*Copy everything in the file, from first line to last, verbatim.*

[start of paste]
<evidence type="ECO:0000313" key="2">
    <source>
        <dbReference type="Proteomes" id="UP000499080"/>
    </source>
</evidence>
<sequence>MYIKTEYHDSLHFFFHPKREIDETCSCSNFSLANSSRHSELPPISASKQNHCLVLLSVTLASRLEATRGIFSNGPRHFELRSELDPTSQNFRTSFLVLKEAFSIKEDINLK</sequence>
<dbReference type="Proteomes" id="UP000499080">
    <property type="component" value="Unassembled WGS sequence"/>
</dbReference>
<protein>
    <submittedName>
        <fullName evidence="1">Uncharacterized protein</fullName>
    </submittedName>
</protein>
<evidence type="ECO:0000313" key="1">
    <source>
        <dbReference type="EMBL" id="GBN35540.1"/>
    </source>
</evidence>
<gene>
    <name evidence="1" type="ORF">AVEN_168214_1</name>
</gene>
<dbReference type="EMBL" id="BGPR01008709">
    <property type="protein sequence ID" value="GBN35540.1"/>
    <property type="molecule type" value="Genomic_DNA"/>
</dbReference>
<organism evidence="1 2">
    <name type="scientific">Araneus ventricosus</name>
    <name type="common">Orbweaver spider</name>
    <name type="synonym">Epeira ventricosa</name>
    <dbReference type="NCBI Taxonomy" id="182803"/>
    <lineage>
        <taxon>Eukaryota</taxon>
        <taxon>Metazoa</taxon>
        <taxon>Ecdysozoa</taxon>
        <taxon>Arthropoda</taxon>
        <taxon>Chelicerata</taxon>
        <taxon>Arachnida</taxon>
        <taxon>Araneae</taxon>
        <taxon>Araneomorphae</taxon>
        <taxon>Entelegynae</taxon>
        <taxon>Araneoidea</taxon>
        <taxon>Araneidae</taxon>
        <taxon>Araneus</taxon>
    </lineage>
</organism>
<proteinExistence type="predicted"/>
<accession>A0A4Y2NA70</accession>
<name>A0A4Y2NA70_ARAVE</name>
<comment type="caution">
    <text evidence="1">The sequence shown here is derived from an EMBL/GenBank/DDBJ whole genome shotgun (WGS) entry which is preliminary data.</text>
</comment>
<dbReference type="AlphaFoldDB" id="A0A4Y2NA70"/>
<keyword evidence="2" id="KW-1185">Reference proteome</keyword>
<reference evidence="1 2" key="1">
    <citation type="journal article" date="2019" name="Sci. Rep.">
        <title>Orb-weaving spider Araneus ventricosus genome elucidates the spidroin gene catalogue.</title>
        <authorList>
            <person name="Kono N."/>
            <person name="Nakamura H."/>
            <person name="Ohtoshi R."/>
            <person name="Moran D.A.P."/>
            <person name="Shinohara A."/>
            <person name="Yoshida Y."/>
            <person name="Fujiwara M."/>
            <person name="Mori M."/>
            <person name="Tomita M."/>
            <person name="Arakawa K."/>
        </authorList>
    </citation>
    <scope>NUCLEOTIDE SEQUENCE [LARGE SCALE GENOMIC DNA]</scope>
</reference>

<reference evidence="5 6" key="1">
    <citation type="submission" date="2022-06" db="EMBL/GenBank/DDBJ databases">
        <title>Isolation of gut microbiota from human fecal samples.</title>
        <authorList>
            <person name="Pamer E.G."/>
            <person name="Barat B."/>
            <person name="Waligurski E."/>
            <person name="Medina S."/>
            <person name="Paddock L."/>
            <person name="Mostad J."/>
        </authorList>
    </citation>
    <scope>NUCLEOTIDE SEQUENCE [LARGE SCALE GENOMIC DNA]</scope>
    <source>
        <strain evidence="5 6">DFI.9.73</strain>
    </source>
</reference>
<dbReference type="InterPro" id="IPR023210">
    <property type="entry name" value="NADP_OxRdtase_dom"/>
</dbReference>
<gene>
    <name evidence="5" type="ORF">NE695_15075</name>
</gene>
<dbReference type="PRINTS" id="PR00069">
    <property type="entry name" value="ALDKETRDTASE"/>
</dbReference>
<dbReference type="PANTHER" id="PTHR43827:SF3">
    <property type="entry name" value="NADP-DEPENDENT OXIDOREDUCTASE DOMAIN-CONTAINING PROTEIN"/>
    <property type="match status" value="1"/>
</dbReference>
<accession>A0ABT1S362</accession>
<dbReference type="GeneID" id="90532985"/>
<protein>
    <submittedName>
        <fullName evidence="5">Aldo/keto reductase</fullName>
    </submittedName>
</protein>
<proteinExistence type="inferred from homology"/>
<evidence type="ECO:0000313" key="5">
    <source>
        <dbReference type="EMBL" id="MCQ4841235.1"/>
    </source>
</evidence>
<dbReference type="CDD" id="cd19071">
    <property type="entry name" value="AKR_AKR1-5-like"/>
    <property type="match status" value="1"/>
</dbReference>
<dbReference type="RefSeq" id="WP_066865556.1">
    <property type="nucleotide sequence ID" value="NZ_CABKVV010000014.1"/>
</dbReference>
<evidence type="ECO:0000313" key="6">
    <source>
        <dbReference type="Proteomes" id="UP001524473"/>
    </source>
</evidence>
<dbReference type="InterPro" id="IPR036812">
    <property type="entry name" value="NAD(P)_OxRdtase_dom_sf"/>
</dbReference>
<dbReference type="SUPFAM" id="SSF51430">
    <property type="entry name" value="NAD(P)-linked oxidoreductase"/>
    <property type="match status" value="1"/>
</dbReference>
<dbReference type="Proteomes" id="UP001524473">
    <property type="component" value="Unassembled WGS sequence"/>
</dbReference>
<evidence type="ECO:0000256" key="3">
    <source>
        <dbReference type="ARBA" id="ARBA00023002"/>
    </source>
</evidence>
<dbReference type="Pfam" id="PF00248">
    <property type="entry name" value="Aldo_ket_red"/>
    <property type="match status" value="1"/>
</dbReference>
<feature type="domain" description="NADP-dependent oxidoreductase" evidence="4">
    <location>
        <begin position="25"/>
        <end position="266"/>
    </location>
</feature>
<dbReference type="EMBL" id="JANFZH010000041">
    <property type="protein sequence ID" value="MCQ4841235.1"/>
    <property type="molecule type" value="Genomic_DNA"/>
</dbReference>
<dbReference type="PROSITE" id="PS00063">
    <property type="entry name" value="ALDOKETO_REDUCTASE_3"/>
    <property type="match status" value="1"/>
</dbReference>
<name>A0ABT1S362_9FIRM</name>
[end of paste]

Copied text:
<evidence type="ECO:0000313" key="2">
    <source>
        <dbReference type="Proteomes" id="UP000499080"/>
    </source>
</evidence>
<sequence>MYIKTEYHDSLHFFFHPKREIDETCSCSNFSLANSSRHSELPPISASKQNHCLVLLSVTLASRLEATRGIFSNGPRHFELRSELDPTSQNFRTSFLVLKEAFSIKEDINLK</sequence>
<dbReference type="Proteomes" id="UP000499080">
    <property type="component" value="Unassembled WGS sequence"/>
</dbReference>
<protein>
    <submittedName>
        <fullName evidence="1">Uncharacterized protein</fullName>
    </submittedName>
</protein>
<evidence type="ECO:0000313" key="1">
    <source>
        <dbReference type="EMBL" id="GBN35540.1"/>
    </source>
</evidence>
<gene>
    <name evidence="1" type="ORF">AVEN_168214_1</name>
</gene>
<dbReference type="EMBL" id="BGPR01008709">
    <property type="protein sequence ID" value="GBN35540.1"/>
    <property type="molecule type" value="Genomic_DNA"/>
</dbReference>
<organism evidence="1 2">
    <name type="scientific">Araneus ventricosus</name>
    <name type="common">Orbweaver spider</name>
    <name type="synonym">Epeira ventricosa</name>
    <dbReference type="NCBI Taxonomy" id="182803"/>
    <lineage>
        <taxon>Eukaryota</taxon>
        <taxon>Metazoa</taxon>
        <taxon>Ecdysozoa</taxon>
        <taxon>Arthropoda</taxon>
        <taxon>Chelicerata</taxon>
        <taxon>Arachnida</taxon>
        <taxon>Araneae</taxon>
        <taxon>Araneomorphae</taxon>
        <taxon>Entelegynae</taxon>
        <taxon>Araneoidea</taxon>
        <taxon>Araneidae</taxon>
        <taxon>Araneus</taxon>
    </lineage>
</organism>
<proteinExistence type="predicted"/>
<accession>A0A4Y2NA70</accession>
<name>A0A4Y2NA70_ARAVE</name>
<comment type="caution">
    <text evidence="1">The sequence shown here is derived from an EMBL/GenBank/DDBJ whole genome shotgun (WGS) entry which is preliminary data.</text>
</comment>
<dbReference type="AlphaFoldDB" id="A0A4Y2NA70"/>
<keyword evidence="2" id="KW-1185">Reference proteome</keyword>
<reference evidence="1 2" key="1">
    <citation type="journal article" date="2019" name="Sci. Rep.">
        <title>Orb-weaving spider Araneus ventricosus genome elucidates the spidroin gene catalogue.</title>
        <authorList>
            <person name="Kono N."/>
            <person name="Nakamura H."/>
            <person name="Ohtoshi R."/>
            <person name="Moran D.A.P."/>
            <person name="Shinohara A."/>
            <person name="Yoshida Y."/>
            <person name="Fujiwara M."/>
            <person name="Mori M."/>
            <person name="Tomita M."/>
            <person name="Arakawa K."/>
        </authorList>
    </citation>
    <scope>NUCLEOTIDE SEQUENCE [LARGE SCALE GENOMIC DNA]</scope>
</reference>

<reference evidence="5 6" key="1">
    <citation type="submission" date="2022-06" db="EMBL/GenBank/DDBJ databases">
        <title>Isolation of gut microbiota from human fecal samples.</title>
        <authorList>
            <person name="Pamer E.G."/>
            <person name="Barat B."/>
            <person name="Waligurski E."/>
            <person name="Medina S."/>
            <person name="Paddock L."/>
            <person name="Mostad J."/>
        </authorList>
    </citation>
    <scope>NUCLEOTIDE SEQUENCE [LARGE SCALE GENOMIC DNA]</scope>
    <source>
        <strain evidence="5 6">DFI.9.73</strain>
    </source>
</reference>
<dbReference type="InterPro" id="IPR023210">
    <property type="entry name" value="NADP_OxRdtase_dom"/>
</dbReference>
<gene>
    <name evidence="5" type="ORF">NE695_15075</name>
</gene>
<dbReference type="PRINTS" id="PR00069">
    <property type="entry name" value="ALDKETRDTASE"/>
</dbReference>
<dbReference type="PANTHER" id="PTHR43827:SF3">
    <property type="entry name" value="NADP-DEPENDENT OXIDOREDUCTASE DOMAIN-CONTAINING PROTEIN"/>
    <property type="match status" value="1"/>
</dbReference>
<accession>A0ABT1S362</accession>
<dbReference type="GeneID" id="90532985"/>
<protein>
    <submittedName>
        <fullName evidence="5">Aldo/keto reductase</fullName>
    </submittedName>
</protein>
<proteinExistence type="inferred from homology"/>
<evidence type="ECO:0000313" key="5">
    <source>
        <dbReference type="EMBL" id="MCQ4841235.1"/>
    </source>
</evidence>
<dbReference type="CDD" id="cd19071">
    <property type="entry name" value="AKR_AKR1-5-like"/>
    <property type="match status" value="1"/>
</dbReference>
<dbReference type="RefSeq" id="WP_066865556.1">
    <property type="nucleotide sequence ID" value="NZ_CABKVV010000014.1"/>
</dbReference>
<evidence type="ECO:0000313" key="6">
    <source>
        <dbReference type="Proteomes" id="UP001524473"/>
    </source>
</evidence>
<dbReference type="InterPro" id="IPR036812">
    <property type="entry name" value="NAD(P)_OxRdtase_dom_sf"/>
</dbReference>
<dbReference type="SUPFAM" id="SSF51430">
    <property type="entry name" value="NAD(P)-linked oxidoreductase"/>
    <property type="match status" value="1"/>
</dbReference>
<dbReference type="Proteomes" id="UP001524473">
    <property type="component" value="Unassembled WGS sequence"/>
</dbReference>
<evidence type="ECO:0000256" key="3">
    <source>
        <dbReference type="ARBA" id="ARBA00023002"/>
    </source>
</evidence>
<dbReference type="Pfam" id="PF00248">
    <property type="entry name" value="Aldo_ket_red"/>
    <property type="match status" value="1"/>
</dbReference>
<feature type="domain" description="NADP-dependent oxidoreductase" evidence="4">
    <location>
        <begin position="25"/>
        <end position="266"/>
    </location>
</feature>
<dbReference type="EMBL" id="JANFZH010000041">
    <property type="protein sequence ID" value="MCQ4841235.1"/>
    <property type="molecule type" value="Genomic_DNA"/>
</dbReference>
<dbReference type="PROSITE" id="PS00063">
    <property type="entry name" value="ALDOKETO_REDUCTASE_3"/>
    <property type="match status" value="1"/>
</dbReference>
<name>A0ABT1S362_9FIRM</name>